Ukrainian President Leonid Kuchma is widely favored to win re-election in the presidential election two weeks from now. The opposition's main chance of defeating him lies in uniting behind a single candidate, something they have not yet done. RFE/RL correspondent Lily Hyde reports from Kyiv on the status of the opposition and how they are being portrayed in state media.
Kyiv, 19 October 1999 (RFE/RL) -- When four candidates announced in August they were joining forces in the Ukrainian presidential race, the media covered the event in a glow of sunshine. The four candidates -- socialist Oleksandr Moroz, parliament speaker Oleksandr Tkachenko, head of a mayoral association Volodymyr Oliynik, and former Prime Minister Yevhen Marchuk -- made their announcement in Kaniv, the rural, leafy burial-place of a national poet, and became known as the Kaniv Four. Analysts said a single candidate from the Kaniv Four could be a real challenger to President Leonid Kuchma, who is running for re-election.
Two months later, the Kaniv Four are again in the news, but the media attitude has greatly changed. Moroz, the most popular of the four candidates, has fallen foul of a scandal surrounding the attack on the life of rival candidate Natalia Vitrenko. Tkachenko has been accused of breaking election laws by campaigning on Russian television. And the failure of the four to announce a single candidate as promised has led to widespread speculation that the Kaniv Four have splintered to a Kaniv Three, or even Two.
The candidates delayed announcing their choice several times, saying fears of physical attack prevented them from naming the candidate. Finally last Friday (Oct. 15), Moroz's team announced that Tkachenko and Oliynik would support Moroz, while Marchuk would continue his own campaign independently. Moroz's campaign manager said the Kaniv Four still intend to field a single candidate and it is "70 percent likely" that Moroz will be that candidate. The final announcement is expected just days before the election, on October 31.
Government media greeted the delays with derision. Kuchma was widely quoted calling the behavior of the group "agonizing." He said the four candidates were "monsters" and that Moroz was "losing face." The press speculated that the announcement was delayed because the four have no strategy.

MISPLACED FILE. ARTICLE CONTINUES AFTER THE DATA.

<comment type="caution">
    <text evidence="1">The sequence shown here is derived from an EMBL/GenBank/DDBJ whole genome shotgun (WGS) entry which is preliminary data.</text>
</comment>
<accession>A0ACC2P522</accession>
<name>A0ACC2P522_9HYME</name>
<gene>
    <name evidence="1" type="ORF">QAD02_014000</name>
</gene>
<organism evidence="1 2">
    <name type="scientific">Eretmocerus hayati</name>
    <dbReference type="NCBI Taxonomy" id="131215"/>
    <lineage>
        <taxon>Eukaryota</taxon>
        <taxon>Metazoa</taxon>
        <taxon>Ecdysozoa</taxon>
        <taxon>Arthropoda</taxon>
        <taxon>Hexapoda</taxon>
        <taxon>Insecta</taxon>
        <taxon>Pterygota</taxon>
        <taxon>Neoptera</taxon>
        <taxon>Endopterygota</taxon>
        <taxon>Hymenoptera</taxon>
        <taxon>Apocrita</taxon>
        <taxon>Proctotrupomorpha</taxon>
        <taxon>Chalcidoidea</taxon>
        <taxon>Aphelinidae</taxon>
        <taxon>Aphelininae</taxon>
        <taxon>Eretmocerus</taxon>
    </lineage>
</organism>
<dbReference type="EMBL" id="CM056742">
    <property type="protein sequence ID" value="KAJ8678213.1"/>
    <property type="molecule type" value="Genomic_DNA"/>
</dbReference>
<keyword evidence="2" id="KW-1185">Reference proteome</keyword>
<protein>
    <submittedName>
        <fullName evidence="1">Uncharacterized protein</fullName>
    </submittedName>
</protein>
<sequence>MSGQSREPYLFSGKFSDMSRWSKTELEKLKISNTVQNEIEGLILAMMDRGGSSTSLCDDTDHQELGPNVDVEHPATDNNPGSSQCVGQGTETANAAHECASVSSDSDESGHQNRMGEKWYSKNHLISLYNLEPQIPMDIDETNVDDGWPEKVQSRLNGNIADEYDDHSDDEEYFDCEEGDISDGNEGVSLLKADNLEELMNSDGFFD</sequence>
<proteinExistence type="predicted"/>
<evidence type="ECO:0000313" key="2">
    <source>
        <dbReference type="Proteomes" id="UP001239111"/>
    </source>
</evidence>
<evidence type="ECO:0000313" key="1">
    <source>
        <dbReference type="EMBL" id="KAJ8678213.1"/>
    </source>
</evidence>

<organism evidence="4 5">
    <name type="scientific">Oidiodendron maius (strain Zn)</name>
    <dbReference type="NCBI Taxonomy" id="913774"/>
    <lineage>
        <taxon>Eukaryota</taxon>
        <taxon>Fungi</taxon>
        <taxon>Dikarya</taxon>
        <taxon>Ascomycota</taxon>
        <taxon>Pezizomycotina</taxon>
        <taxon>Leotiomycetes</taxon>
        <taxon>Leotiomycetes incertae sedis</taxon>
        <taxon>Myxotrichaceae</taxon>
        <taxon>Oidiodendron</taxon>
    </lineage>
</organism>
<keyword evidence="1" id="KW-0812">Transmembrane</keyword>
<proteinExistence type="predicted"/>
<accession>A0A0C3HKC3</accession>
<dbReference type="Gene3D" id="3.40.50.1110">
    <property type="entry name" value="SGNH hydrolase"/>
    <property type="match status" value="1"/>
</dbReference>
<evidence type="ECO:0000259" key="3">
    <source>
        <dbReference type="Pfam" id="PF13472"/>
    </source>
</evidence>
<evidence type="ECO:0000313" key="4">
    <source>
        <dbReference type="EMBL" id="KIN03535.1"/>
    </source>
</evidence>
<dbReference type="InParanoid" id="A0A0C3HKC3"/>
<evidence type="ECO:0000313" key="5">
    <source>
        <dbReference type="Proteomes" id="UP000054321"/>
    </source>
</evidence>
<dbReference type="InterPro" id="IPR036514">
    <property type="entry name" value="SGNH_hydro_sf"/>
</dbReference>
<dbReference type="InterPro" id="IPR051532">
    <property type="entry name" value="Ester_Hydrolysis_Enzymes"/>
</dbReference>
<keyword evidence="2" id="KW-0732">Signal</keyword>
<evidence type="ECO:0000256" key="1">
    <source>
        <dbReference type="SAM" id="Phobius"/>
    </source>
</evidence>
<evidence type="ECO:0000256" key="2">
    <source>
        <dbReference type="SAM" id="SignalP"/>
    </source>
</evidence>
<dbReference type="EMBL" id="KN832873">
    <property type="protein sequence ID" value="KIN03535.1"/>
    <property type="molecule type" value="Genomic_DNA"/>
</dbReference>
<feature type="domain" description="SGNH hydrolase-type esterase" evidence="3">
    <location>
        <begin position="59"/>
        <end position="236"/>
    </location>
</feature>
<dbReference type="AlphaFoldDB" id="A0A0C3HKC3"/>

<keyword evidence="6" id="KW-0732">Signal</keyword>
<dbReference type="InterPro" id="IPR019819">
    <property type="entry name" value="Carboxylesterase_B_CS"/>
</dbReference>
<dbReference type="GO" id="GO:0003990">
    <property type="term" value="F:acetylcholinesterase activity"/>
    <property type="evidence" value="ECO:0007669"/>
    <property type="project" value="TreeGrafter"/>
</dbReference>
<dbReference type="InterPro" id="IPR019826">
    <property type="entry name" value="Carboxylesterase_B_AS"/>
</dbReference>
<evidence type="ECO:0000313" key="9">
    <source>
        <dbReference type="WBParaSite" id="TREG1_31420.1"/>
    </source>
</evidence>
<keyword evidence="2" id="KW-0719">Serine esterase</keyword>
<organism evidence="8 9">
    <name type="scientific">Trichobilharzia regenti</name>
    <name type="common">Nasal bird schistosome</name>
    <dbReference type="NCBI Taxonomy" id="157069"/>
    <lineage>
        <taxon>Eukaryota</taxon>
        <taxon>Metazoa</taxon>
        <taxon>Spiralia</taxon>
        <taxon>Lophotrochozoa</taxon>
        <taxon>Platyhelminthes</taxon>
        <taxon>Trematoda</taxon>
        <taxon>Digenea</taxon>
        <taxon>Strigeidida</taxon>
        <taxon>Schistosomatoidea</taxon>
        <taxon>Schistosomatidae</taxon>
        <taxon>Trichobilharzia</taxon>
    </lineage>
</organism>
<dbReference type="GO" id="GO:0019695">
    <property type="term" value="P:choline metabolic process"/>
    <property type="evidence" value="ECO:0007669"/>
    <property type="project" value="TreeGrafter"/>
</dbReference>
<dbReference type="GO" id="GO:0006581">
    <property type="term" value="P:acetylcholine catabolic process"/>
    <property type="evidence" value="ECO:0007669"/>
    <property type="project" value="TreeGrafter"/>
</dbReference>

Mykola Tomenko, head of the Kyiv Institute of Politics, told RFE/RL that he considers the delay in the announcement of a single candidate to be a reasonable response to an unstable situation. He said the decision of Oliynik and Tkachenko to resign their candidacies in support of Moroz is significant.
"It's the first serious step. I think if he remains the only one of four it will be a more serious step to a member of the Kaniv four to have a claim on the presidency."
Tomenko added that he thinks the group was wise not to absolutely name Moroz as their candidate. The media have been linking Moroz with the grenade attack two weeks ago against Natalia Vitrenko, who split with Moroz' Socialist party several years ago and now heads the more radical progressive socialists.
Moroz has denied involvement and attempted to challenge the negative media coverage. Parliament last week ordered the state channel UT-1 to show Moroz defending himself against the allegations. Most commentators say the order had a dubious basis in law. UT-1 did not comply.
Analyst Tomenko says the state media's criticism of the Kaniv Four is an indication that Kuchma sees the alliance as a serious threat. That is a line the candidates themselves have taken.
"I think this only confirms the weight of the four. The official channel UT-1 and [program] Panorama yesterday devoted 15 minutes to criticizing the Kaniv Four and ten minutes to criticizing Oleksandr Moroz. It seems possible to draw the conclusion that the authorities are afraid of the Kaniv Four and afraid of Oleksandr Moroz as a real candidate."
At a press conference today, the four candidates said they plan to appeal to the Central Election Commission to get Kuchma's candidacy annulled. They say he is unfairly using his government power over the media to further his campaign.